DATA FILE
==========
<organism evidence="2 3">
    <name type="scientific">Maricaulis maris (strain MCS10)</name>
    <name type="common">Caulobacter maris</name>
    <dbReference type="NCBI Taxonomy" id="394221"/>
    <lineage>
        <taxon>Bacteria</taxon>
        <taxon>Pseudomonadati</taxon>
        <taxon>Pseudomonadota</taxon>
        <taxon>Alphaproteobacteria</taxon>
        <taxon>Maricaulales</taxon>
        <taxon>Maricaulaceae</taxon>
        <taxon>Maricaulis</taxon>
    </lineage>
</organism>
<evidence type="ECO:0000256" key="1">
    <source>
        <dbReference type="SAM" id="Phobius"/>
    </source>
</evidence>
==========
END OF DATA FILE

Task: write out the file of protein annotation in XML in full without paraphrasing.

<organism evidence="2 3">
    <name type="scientific">Maricaulis maris (strain MCS10)</name>
    <name type="common">Caulobacter maris</name>
    <dbReference type="NCBI Taxonomy" id="394221"/>
    <lineage>
        <taxon>Bacteria</taxon>
        <taxon>Pseudomonadati</taxon>
        <taxon>Pseudomonadota</taxon>
        <taxon>Alphaproteobacteria</taxon>
        <taxon>Maricaulales</taxon>
        <taxon>Maricaulaceae</taxon>
        <taxon>Maricaulis</taxon>
    </lineage>
</organism>
<evidence type="ECO:0000256" key="1">
    <source>
        <dbReference type="SAM" id="Phobius"/>
    </source>
</evidence>